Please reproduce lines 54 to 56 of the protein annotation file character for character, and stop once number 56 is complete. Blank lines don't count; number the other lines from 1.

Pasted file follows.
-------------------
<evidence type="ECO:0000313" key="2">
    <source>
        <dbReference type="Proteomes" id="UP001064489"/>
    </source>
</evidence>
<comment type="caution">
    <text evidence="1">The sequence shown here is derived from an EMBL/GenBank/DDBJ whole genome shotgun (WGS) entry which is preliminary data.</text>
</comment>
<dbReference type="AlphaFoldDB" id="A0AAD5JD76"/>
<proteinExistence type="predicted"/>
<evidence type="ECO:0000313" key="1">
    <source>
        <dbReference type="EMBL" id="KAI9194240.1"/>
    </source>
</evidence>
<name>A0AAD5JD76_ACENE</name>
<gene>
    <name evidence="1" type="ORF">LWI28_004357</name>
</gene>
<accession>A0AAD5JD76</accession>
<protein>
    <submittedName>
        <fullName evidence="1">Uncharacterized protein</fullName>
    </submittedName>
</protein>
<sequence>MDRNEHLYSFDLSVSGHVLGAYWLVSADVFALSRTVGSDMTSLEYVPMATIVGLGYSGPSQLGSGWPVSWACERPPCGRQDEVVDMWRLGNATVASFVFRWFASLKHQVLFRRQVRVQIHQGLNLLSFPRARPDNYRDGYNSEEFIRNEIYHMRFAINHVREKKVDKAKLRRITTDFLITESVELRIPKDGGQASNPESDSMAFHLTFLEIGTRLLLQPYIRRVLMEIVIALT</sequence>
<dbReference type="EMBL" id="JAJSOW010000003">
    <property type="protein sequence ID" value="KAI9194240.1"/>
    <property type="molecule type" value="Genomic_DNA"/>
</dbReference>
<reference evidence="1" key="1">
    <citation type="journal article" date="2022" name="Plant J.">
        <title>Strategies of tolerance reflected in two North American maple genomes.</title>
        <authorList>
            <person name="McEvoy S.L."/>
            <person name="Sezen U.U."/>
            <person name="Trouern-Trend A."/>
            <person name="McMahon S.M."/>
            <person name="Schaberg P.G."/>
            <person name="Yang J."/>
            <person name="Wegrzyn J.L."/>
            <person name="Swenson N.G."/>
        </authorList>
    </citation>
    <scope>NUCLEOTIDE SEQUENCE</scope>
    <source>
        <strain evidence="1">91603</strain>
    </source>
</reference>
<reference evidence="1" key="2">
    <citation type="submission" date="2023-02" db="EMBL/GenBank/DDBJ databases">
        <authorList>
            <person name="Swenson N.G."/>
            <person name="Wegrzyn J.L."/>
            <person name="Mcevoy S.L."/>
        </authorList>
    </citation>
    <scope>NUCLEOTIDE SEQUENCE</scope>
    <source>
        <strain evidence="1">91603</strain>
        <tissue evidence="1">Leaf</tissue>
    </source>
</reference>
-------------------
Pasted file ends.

            <person name="Wegrzyn J.L."/>
            <person name="Mcevoy S.L."/>
        </authorList>